Unschooling. What is it?
by Beverley Paine
Different people define unschooling differently.
To some it means accepting that children are capable and responsible thinkers and learners from birth and that all we need to do is let them get on with it - get out of their way and let them do what they want. This is also referred to as delight-directed or child-directed learning or radical unschooling. Learning is a social phenomenon centred on individual wants.
To some it means accepting that children are capable and responsible thinkers and learners from birth and that all we need to do is to help them meet their needs, by tuning into who they are as people, getting to know them, helping them create a place for their unique personality and talents within our homes and communities. Learning is a social phenomenon centred on individual needs.
To some it means relaxing about the need to perform to satisfy the desire and goal of strangers within particular time frames that suit management agendas rather than educational and developmental needs. It means being able to select the most appropriate learning tools and resources to match the needs of individual children. It means playing and experimenting with a range of different approaches and resources, picking those that enhance the learning environment and satisfy those learning needs and which reflect our family values.
What I love best about unschooling is that at its heart it challenges the prevailing dogma that education equals schooling. That's the un bit in unschooling. We're all learning naturally all the time: educating our children from home gives us the gift of time to explore and enhance the very many ways we each learn every moment of every day!
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Home education is a legal alternative to school education in Australia. State and Territory governments are responsible for regulating home education. Different states have different requirements, however home educating families are able to develop curriculum and learning programs to suit the individual needs of their children.
For more information visit the
Home Education Association
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general nature only and is not intended as personal or professional advice.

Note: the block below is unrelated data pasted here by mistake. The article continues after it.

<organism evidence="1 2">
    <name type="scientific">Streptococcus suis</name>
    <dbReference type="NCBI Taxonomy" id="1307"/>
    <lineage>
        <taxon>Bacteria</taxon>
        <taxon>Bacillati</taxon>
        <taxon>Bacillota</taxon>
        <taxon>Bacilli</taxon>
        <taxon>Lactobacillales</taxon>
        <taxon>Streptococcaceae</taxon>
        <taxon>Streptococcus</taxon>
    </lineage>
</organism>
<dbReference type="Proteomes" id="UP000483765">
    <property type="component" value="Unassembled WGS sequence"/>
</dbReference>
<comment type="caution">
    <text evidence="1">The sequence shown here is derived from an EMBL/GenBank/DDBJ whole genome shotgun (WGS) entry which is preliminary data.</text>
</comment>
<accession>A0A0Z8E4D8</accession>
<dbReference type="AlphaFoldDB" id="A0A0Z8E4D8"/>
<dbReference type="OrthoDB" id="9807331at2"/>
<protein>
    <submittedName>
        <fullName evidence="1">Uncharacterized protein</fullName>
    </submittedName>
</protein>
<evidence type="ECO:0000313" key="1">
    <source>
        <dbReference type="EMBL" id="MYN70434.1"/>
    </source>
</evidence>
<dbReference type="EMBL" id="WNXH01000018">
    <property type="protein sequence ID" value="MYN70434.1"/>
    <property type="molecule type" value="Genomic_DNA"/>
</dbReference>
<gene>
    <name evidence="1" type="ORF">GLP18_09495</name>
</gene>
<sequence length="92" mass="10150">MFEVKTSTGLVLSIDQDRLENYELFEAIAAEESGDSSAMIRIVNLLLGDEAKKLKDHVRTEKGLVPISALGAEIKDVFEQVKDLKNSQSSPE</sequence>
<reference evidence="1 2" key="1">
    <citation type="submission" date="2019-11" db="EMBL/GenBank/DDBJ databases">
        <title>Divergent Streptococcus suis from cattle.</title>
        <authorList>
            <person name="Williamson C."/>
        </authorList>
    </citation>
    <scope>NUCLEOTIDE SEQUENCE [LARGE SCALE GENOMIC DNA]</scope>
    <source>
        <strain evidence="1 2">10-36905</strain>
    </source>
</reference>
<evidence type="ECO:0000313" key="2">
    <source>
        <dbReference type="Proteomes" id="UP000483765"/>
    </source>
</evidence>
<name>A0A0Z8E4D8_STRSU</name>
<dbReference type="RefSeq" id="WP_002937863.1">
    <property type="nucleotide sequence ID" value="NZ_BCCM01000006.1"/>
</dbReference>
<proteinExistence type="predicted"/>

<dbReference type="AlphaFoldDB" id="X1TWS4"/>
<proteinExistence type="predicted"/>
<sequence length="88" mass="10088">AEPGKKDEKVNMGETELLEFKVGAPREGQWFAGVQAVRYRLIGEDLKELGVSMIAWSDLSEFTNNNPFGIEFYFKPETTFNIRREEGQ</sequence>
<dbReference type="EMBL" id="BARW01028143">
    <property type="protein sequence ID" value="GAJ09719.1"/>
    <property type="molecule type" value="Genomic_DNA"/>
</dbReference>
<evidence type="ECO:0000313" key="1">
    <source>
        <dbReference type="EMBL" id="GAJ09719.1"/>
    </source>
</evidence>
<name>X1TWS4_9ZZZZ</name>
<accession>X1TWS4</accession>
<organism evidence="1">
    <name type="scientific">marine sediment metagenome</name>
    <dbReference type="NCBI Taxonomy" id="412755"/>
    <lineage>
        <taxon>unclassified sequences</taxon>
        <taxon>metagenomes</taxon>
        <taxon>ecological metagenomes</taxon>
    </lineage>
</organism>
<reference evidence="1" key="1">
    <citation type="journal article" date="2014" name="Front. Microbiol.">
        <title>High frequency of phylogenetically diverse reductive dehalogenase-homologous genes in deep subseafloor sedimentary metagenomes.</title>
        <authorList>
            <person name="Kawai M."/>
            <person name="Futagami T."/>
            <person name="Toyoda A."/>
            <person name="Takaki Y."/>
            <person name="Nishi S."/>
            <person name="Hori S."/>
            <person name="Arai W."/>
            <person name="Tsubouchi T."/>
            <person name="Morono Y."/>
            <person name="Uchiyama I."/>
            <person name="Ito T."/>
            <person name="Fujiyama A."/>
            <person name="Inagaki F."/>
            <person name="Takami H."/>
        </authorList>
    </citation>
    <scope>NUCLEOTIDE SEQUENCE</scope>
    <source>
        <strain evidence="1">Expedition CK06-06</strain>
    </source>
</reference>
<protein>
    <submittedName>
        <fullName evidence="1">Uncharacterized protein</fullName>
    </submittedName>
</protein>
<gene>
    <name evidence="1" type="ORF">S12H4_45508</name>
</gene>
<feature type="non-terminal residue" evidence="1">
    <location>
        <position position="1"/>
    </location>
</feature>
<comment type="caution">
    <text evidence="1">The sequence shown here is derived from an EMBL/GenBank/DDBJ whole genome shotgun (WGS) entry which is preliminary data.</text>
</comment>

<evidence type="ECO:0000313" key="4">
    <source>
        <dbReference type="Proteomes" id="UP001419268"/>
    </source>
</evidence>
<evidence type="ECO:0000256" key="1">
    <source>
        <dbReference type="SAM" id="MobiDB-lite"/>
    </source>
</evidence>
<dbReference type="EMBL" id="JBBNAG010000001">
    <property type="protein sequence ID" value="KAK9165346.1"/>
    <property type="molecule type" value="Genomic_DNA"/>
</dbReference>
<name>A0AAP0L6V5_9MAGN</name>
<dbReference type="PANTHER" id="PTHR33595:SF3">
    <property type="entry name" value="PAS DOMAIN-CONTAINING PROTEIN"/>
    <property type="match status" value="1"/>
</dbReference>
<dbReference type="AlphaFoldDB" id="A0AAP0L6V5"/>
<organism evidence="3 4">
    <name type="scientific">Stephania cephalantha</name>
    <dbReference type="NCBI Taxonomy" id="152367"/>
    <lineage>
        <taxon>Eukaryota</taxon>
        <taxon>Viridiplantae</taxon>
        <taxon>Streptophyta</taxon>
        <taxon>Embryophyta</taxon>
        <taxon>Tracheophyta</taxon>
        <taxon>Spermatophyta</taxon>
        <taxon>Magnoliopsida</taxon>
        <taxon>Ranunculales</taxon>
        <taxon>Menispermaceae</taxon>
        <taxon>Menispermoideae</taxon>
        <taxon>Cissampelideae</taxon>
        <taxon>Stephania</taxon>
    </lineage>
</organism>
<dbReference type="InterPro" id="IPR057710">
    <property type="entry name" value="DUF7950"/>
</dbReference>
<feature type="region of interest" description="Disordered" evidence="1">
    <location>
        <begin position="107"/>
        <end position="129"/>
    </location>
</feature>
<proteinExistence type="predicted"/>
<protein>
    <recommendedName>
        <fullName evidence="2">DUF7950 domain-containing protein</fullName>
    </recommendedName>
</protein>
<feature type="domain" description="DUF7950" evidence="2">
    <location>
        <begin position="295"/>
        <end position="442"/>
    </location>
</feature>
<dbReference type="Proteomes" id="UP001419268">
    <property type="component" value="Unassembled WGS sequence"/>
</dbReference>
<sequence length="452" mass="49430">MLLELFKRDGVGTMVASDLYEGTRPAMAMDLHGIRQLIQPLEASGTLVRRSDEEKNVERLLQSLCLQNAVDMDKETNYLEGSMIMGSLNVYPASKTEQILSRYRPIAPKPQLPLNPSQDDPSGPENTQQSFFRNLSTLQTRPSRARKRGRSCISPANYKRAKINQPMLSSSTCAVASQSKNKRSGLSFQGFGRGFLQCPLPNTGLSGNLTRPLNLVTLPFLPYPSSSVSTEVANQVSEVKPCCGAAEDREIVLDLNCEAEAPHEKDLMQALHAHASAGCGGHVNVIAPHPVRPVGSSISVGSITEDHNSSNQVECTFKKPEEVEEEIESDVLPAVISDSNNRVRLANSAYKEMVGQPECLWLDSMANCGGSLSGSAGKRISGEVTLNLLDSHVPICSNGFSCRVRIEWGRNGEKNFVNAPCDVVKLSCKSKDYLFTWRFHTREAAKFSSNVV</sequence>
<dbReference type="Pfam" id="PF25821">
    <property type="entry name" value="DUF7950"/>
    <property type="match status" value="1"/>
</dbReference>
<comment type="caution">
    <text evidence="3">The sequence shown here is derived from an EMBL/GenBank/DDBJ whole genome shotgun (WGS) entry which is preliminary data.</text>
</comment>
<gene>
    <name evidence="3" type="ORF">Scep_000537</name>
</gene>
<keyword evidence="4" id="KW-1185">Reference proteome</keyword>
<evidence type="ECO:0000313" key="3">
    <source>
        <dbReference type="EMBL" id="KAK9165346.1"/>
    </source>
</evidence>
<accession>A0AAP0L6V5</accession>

and Natural Learning Conference
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Workshops for parents, activities for children, time to relax and chat to us about our homeschooling experiences.
March 13th-18th 2013
My children were home educated, moving from a school-at-home approach in the first year modeled on kindergarten learning, to unschooling before we embraced life learning as natural learners. My approach to home education is inclusive: people are at various points on their learning journeys and need and want support and acceptance.
My daughter is a stay-at-home working mum of two children and experienced homeschool, unschool, alternative school and high school; my eldest son is 29 and experienced homeschool, unschool, alternative school and part-time high school; my youngest is 25 and was totally unschooled. We're all natural learners.
Robin and I are DIY addicts. :-)
My purpose in life is to inspire others. My unique talents and abilities are empathy and insight and honesty which I use to help others feel confident to open doors in their minds. The universe is an abundant place full of mutually beneficial connections. I choose to focus on these connections rather than the individual elements although the elements are just as important to me. Being of service to others in this way makes my heart sing. Cooperating with and helping others fulfills me.
I am a learner: attending the conference is as much about my personal learning journey as it is yours.
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